There is currently no state-funding of parties in Liberia. Though the legal framework provides ceilings on expenditure and empowers NEC to regulate party and campaign finance, it is not clear on the details of how NEC would do this. The framework is however not explicit in its demands on disclosure by parties. It also is not clear on provisions on use of state resources
It is important to note the use of money in politics is central to the creation of a level playing field in an election. In a post-conflict democracy, where access to resources is largely uneven and the state is the main source of resources, it is important to create a platform of equitable access
A number of African countries provide state funding along different lines, some provide an equal amount to all registered parties to support the operations of the party and provide campaign funds in proportion to the number of seats held by parties in parliament. (e.g. Uganda, South Africa)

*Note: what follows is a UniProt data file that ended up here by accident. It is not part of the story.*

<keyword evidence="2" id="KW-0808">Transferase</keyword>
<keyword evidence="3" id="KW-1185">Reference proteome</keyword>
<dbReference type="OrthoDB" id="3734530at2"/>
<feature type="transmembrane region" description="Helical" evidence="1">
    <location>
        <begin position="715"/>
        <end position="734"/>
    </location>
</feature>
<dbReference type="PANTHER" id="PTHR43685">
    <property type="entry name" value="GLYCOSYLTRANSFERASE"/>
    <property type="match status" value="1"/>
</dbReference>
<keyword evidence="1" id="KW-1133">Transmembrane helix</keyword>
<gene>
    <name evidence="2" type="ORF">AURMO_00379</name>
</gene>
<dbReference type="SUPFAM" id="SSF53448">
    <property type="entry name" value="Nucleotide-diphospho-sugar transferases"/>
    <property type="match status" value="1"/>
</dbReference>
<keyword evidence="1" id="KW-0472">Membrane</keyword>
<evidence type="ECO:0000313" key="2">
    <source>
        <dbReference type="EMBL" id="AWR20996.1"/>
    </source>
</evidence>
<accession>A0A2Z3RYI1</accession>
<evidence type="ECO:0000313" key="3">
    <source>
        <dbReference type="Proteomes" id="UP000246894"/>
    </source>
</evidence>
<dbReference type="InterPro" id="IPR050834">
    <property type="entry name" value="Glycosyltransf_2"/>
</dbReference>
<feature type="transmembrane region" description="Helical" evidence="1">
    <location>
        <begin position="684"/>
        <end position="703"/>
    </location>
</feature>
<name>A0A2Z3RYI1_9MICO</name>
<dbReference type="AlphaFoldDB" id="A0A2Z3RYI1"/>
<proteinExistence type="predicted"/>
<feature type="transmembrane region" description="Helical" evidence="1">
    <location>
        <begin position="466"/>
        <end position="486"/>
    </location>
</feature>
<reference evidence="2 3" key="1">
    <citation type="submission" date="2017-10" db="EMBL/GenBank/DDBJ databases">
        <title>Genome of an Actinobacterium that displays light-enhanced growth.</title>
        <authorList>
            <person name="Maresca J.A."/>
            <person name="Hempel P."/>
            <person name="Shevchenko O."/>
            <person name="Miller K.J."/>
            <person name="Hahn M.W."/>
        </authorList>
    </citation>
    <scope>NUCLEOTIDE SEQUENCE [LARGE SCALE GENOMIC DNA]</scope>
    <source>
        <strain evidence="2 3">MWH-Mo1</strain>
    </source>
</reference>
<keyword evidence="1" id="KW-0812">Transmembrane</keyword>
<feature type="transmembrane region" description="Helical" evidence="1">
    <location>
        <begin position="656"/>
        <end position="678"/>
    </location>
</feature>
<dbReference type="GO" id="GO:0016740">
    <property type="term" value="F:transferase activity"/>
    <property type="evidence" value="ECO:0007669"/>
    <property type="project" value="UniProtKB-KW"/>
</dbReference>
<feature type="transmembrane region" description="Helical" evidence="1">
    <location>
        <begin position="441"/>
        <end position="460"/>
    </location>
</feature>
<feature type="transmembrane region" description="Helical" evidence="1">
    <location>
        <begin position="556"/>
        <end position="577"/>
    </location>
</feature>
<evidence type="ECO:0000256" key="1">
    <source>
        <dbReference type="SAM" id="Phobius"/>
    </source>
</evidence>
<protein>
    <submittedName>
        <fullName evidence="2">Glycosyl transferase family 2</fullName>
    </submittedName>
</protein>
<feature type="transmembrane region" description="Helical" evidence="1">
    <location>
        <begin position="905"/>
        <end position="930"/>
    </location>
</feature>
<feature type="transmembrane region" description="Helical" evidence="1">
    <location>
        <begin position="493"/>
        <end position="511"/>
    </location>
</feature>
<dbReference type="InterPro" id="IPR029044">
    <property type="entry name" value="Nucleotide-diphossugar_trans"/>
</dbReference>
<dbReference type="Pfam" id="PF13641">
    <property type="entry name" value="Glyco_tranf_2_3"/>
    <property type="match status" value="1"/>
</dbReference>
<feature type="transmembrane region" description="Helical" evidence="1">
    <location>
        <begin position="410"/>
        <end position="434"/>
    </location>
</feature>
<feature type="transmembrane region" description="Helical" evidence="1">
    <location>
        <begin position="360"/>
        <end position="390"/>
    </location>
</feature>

On the use of state resources, countries such as Uganda have provisions that clarify the use of state resources such as vehicles by officials of the state during campaigns. Though the Ugandan case may not be best practise, Liberia could draw on the need to clarify on the use of state resources during campaigns.
During the 2011 elections, the political deadlock that followed the announcement of the results of the first round and boycott of the runoff elections were unfortunate, but they also draw attention to the need for improvement in consultations and dialogue by NEC.
The electoral commissions of Ghana and Nigeria have developed successful dialogue mechanisms that helped in preventing political deadlock during the 2008 Ghanaian elections and the 2011 Nigerian elections.